2015/16 dzud disaster of Mongolia
Mongolia was once again hit by this year’s extreme winter - a cyclical disaster known as ‘dzud’ in native language – during which temperatures plunged as low as minus 50° C. The effects of the bitter cold and insufficient hay fodder due to the previous summer’s drought killed at least 850,000 starving camels, horses, cows, sheep and goats across Mongolia, which is the world’s second-largest producer of raw cashmere, a wool used in luxurious clothes worn by people seemingly another world away.
The crisis is a lesser but still-devastating follow-up to a 2009-10 dzud which wiped out some 8.8 million animals, and there were many earlier dzuds through time which also tested, greatly, the survival skills of the nomadic herders.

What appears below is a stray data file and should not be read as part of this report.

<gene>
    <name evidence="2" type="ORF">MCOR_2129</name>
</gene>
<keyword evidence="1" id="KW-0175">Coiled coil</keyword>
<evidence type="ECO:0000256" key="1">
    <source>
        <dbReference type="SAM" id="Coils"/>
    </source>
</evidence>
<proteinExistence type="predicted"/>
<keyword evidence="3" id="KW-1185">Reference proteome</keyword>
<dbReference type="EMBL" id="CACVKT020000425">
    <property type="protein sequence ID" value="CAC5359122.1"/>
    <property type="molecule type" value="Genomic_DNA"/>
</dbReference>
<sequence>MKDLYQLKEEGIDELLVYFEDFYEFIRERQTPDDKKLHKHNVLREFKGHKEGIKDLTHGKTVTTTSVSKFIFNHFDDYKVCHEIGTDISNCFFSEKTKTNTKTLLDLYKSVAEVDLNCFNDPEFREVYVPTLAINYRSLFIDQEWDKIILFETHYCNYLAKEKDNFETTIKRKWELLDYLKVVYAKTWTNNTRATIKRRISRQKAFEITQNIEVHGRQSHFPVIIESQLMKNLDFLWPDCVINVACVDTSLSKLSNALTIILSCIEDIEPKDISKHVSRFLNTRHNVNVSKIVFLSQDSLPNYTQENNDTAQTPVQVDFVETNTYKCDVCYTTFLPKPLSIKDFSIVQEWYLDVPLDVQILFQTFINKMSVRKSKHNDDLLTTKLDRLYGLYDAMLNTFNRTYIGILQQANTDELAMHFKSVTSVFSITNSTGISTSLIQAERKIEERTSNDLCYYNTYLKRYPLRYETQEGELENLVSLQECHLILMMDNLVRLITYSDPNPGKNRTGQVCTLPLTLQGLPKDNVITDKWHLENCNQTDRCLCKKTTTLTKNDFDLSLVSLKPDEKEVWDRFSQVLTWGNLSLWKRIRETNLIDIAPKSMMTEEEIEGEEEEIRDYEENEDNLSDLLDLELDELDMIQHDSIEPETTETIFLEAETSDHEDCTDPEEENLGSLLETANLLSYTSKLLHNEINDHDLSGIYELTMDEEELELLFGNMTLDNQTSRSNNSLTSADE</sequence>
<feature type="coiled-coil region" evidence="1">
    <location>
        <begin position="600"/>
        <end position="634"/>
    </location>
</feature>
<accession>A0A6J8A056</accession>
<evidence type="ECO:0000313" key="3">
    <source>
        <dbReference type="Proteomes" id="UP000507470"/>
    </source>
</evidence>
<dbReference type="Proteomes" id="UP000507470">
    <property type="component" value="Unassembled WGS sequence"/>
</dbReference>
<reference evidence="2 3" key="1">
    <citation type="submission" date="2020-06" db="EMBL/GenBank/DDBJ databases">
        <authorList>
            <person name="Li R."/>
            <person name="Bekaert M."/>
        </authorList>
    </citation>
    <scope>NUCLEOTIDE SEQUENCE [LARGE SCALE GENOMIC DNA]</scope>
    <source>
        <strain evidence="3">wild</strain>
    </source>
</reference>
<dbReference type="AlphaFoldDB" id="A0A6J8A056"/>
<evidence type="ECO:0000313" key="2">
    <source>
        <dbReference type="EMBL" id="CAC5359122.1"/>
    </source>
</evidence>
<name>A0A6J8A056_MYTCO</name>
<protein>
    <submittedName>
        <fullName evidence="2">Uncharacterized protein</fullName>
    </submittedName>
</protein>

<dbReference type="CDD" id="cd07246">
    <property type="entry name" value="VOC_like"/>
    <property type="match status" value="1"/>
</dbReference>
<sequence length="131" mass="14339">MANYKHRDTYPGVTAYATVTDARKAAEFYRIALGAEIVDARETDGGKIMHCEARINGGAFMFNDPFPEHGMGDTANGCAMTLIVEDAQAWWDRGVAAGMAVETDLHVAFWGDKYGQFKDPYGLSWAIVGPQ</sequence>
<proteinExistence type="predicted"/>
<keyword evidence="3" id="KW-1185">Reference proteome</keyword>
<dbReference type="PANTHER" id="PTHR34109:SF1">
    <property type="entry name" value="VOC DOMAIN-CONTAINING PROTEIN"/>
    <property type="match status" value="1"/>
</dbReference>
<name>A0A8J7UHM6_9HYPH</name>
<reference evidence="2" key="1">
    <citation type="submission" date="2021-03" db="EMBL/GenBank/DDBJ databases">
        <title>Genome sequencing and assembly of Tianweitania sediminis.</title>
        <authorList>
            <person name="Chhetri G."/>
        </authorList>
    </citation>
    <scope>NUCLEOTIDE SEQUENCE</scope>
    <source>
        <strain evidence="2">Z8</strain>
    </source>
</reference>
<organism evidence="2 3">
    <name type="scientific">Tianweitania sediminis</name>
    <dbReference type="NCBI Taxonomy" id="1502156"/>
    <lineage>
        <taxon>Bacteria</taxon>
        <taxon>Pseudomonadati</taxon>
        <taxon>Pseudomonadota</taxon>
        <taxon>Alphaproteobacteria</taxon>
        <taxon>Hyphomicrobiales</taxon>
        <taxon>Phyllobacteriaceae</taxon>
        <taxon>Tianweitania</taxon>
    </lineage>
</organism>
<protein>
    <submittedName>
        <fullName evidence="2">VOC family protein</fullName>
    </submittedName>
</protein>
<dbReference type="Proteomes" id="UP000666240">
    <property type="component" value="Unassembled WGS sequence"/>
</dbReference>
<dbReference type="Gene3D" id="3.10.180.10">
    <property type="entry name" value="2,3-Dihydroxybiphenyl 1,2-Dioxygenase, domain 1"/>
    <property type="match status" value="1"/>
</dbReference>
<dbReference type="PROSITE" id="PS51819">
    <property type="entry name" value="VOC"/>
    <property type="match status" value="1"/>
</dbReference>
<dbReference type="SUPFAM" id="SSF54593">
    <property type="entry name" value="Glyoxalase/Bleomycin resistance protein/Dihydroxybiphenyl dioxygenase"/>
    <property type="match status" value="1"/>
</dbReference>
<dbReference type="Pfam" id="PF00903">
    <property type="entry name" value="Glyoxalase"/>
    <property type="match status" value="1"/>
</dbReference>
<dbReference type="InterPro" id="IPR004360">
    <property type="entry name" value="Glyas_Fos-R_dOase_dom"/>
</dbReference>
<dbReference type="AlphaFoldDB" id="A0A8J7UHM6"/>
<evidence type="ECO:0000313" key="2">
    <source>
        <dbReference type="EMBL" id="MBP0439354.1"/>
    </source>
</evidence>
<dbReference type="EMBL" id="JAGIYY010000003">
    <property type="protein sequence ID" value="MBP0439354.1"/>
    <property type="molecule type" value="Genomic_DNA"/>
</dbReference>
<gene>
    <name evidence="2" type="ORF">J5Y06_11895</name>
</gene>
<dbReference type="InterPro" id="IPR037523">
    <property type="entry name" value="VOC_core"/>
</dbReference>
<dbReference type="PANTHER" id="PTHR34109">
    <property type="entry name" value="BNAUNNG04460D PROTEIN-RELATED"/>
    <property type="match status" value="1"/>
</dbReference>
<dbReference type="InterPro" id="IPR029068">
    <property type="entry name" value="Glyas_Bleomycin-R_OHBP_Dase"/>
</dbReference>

In the worst cases, herders lose all of their animals in dzud and have to abandon herding and seek a new life in the city. Ulaanbaatar, the country’s capital is surrounded by ger districts with clusters of unauthorized gers and wooden houses without roads, water or sewage systems. Knowing nothing but herding and lacking in education, many displaced herders fail to find jobs and fall into extreme poverty, alcoholism and crime. Others risk their lives in dangerous illegal mining jobs.
While some global aid agencies have been trying to help dzud-affected herders each time, further funding for a long term solution is needed because cyclical nature of dzuds impact not only on agriculture but also on whole social systems.